The Q&A Archives: Strawberry leafs

Question: Within the last 2 months, I have been growing strawberry plants. THey came in a punnett and now that it is currently going into mid spring, some of the leaves are turning red. IS this a bad thing? Lately the weather has been going,oddly, a bit monsoony, Heat of up to 31 degrees and now electrical storms, than heat again. WHat can you make of it?

Answer: Strawberry leaves can take on a reddish cast in the fall and winter because of cold night temperatures. If the leaves are just now showing red, it could be because of cold temperatures a few weeks ago. If it's been far too warm in your region for this to happen, you might be dealing with a fungal disease, instead. Red stele root rot is caused by the fungus Phytophthora fragariae. This pathogen overwinters in infected roots and can persist in the soil for many years. Red stele disease is worse in heavy soil or poorly drained planting sites. The fungus is most active in the spring and fall when soils are cold and wet.

Disease symptoms don't become evident until the bearing year (second season of growth). The fungus produces spores (zoospores) that are spread by water and mechanical means (machinery, tools, shoes, etc.). These spores infect and destroy the small hair roots giving a "rat tail" appearance to the remaining root system. The normally cream colored core (stele) of the roots turns a rusty red to dark-brown. The discoloration may include the entire stele or only the stele at the root tips. These symptoms are best seen in the spring by cutting a root lengthwise.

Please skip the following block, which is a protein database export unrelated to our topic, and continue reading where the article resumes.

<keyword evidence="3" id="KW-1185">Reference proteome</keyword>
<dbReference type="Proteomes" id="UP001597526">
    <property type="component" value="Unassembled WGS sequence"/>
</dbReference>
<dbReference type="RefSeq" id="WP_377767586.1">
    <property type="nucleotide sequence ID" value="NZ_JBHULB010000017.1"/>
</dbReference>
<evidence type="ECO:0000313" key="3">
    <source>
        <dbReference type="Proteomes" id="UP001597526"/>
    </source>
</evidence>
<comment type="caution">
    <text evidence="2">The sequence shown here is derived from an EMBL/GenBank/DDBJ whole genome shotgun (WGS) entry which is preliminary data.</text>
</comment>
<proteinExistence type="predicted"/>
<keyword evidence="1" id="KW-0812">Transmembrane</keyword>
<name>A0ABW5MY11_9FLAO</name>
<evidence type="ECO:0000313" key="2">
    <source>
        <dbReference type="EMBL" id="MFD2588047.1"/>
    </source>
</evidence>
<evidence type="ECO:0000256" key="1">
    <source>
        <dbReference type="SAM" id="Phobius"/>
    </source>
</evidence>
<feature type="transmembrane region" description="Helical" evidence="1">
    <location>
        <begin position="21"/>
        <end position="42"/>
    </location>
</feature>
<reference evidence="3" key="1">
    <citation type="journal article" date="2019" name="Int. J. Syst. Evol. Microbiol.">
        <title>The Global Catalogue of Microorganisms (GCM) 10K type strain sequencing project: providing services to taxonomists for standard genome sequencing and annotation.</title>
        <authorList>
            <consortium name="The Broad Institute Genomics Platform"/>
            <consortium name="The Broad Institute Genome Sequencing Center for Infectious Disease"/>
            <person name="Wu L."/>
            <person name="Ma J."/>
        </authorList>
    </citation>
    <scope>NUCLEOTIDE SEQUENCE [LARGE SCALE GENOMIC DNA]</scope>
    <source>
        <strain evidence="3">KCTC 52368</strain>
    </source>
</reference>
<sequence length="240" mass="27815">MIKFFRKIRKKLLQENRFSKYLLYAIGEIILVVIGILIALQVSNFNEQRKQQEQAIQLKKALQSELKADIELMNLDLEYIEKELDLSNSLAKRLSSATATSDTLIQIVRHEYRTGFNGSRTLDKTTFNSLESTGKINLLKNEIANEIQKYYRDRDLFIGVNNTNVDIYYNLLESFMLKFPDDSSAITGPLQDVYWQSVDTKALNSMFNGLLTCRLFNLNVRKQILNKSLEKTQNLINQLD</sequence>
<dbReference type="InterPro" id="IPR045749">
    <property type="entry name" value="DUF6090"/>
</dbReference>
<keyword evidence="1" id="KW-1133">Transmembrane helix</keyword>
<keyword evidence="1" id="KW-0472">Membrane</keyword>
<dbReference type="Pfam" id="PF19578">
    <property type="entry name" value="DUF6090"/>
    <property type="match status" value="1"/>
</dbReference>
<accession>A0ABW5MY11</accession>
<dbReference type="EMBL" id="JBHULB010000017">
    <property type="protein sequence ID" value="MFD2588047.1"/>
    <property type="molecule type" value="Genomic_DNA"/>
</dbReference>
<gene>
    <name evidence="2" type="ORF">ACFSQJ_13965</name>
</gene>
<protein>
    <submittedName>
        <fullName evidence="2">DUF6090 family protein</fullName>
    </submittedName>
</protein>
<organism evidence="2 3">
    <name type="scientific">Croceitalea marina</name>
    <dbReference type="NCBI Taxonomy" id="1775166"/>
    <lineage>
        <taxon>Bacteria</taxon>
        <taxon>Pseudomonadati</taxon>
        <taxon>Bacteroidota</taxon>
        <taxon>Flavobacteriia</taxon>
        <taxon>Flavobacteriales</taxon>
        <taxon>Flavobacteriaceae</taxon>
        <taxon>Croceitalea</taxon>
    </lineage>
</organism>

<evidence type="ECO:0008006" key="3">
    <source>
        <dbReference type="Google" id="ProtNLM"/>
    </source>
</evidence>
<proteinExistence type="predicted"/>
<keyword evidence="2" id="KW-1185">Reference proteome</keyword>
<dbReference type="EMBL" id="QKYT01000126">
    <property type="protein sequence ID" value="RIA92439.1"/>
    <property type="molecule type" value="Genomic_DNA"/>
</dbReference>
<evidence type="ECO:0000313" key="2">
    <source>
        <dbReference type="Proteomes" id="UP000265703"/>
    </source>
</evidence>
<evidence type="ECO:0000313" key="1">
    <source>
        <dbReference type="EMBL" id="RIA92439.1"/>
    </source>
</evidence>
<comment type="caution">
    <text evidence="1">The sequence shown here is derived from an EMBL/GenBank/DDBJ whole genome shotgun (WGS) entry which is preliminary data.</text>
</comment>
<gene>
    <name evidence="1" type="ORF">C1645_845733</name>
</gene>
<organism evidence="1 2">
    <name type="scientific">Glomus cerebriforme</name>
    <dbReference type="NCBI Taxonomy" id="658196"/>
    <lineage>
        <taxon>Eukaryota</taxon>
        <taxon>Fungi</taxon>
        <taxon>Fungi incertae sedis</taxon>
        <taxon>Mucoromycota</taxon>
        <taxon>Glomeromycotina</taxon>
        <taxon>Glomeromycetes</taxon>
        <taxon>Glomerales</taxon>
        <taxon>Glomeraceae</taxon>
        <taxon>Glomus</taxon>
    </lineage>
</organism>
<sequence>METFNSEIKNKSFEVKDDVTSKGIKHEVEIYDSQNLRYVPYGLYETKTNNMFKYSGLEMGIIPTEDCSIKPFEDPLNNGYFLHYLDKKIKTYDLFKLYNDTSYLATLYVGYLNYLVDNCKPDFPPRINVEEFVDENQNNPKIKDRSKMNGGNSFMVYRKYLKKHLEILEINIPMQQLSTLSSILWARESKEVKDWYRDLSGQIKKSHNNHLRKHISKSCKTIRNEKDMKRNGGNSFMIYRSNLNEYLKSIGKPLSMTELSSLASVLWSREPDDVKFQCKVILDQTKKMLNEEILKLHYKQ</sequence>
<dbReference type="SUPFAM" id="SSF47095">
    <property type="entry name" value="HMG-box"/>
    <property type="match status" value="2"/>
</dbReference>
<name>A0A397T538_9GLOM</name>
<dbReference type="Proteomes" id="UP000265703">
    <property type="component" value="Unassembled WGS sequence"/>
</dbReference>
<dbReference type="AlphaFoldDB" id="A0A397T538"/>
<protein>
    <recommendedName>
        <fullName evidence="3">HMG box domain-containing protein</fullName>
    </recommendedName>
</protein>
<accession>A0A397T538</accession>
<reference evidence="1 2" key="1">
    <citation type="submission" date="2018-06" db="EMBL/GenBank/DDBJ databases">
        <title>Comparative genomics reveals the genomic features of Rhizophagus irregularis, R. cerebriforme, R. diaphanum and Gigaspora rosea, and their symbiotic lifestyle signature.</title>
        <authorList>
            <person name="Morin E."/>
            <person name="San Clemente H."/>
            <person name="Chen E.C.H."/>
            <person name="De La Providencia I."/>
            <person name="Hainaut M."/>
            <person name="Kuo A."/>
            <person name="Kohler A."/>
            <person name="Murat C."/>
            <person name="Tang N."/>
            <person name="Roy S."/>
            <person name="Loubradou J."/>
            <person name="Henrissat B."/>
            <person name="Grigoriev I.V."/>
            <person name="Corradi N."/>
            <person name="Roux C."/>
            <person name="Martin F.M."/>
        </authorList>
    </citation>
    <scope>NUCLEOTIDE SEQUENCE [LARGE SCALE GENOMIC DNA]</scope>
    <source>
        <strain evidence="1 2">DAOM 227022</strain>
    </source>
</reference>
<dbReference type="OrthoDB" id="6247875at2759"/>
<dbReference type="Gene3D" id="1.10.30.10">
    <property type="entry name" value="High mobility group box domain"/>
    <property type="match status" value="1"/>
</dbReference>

The fungus is restricted to the roots but any interference with root function is soon seen in leaf symptoms. New leaves are small and bluish green, while old leaves turn red. Plants are stunted, and little or no fruit is produced. Infected plants die out very quickly during dry weather.

To control the disease, select a well drained planting site with loamy soil. Purchase resistant plants from reputable growers. Resistance to red stele disease is a relative term, however. There are at least five distinct biological races of the causal fungus and all varieties of strawberries are not resistant to all races of the fungus.

Best wishes with your strawberry plants!

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